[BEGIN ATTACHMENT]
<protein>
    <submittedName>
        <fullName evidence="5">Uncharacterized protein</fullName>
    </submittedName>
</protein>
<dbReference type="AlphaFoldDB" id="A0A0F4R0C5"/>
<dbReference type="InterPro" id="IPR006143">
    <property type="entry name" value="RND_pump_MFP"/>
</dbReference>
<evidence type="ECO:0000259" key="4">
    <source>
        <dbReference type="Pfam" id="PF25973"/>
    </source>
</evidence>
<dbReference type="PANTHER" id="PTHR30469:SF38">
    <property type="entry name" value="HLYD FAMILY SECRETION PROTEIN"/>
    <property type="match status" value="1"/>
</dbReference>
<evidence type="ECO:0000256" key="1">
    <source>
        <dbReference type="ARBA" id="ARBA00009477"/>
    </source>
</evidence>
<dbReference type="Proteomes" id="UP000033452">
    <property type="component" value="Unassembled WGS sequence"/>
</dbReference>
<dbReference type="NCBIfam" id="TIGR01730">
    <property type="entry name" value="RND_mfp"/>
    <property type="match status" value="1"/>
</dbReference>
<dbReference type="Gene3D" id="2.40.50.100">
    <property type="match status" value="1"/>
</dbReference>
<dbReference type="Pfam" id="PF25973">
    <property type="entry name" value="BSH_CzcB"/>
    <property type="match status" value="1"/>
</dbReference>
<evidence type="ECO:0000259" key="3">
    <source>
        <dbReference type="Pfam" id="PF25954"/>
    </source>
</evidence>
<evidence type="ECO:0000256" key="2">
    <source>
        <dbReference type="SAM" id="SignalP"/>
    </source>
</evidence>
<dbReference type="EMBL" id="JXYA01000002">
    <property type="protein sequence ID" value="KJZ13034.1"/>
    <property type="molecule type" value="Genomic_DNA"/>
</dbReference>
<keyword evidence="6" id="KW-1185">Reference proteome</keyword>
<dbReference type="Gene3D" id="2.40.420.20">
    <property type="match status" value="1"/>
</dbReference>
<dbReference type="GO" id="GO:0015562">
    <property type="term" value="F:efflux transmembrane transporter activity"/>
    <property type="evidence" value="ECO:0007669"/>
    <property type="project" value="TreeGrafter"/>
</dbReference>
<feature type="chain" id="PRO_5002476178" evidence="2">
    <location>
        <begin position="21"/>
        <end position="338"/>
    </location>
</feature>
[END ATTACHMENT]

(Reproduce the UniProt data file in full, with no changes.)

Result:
<protein>
    <submittedName>
        <fullName evidence="5">Uncharacterized protein</fullName>
    </submittedName>
</protein>
<dbReference type="AlphaFoldDB" id="A0A0F4R0C5"/>
<dbReference type="InterPro" id="IPR006143">
    <property type="entry name" value="RND_pump_MFP"/>
</dbReference>
<evidence type="ECO:0000259" key="4">
    <source>
        <dbReference type="Pfam" id="PF25973"/>
    </source>
</evidence>
<dbReference type="PANTHER" id="PTHR30469:SF38">
    <property type="entry name" value="HLYD FAMILY SECRETION PROTEIN"/>
    <property type="match status" value="1"/>
</dbReference>
<evidence type="ECO:0000256" key="1">
    <source>
        <dbReference type="ARBA" id="ARBA00009477"/>
    </source>
</evidence>
<dbReference type="Proteomes" id="UP000033452">
    <property type="component" value="Unassembled WGS sequence"/>
</dbReference>
<dbReference type="NCBIfam" id="TIGR01730">
    <property type="entry name" value="RND_mfp"/>
    <property type="match status" value="1"/>
</dbReference>
<dbReference type="Gene3D" id="2.40.50.100">
    <property type="match status" value="1"/>
</dbReference>
<dbReference type="Pfam" id="PF25973">
    <property type="entry name" value="BSH_CzcB"/>
    <property type="match status" value="1"/>
</dbReference>
<evidence type="ECO:0000259" key="3">
    <source>
        <dbReference type="Pfam" id="PF25954"/>
    </source>
</evidence>
<evidence type="ECO:0000256" key="2">
    <source>
        <dbReference type="SAM" id="SignalP"/>
    </source>
</evidence>
<dbReference type="EMBL" id="JXYA01000002">
    <property type="protein sequence ID" value="KJZ13034.1"/>
    <property type="molecule type" value="Genomic_DNA"/>
</dbReference>
<keyword evidence="6" id="KW-1185">Reference proteome</keyword>
<dbReference type="Gene3D" id="2.40.420.20">
    <property type="match status" value="1"/>
</dbReference>
<dbReference type="GO" id="GO:0015562">
    <property type="term" value="F:efflux transmembrane transporter activity"/>
    <property type="evidence" value="ECO:0007669"/>
    <property type="project" value="TreeGrafter"/>
</dbReference>
<feature type="chain" id="PRO_5002476178" evidence="2">
    <location>
        <begin position="21"/>
        <end position="338"/>
    </location>
</feature>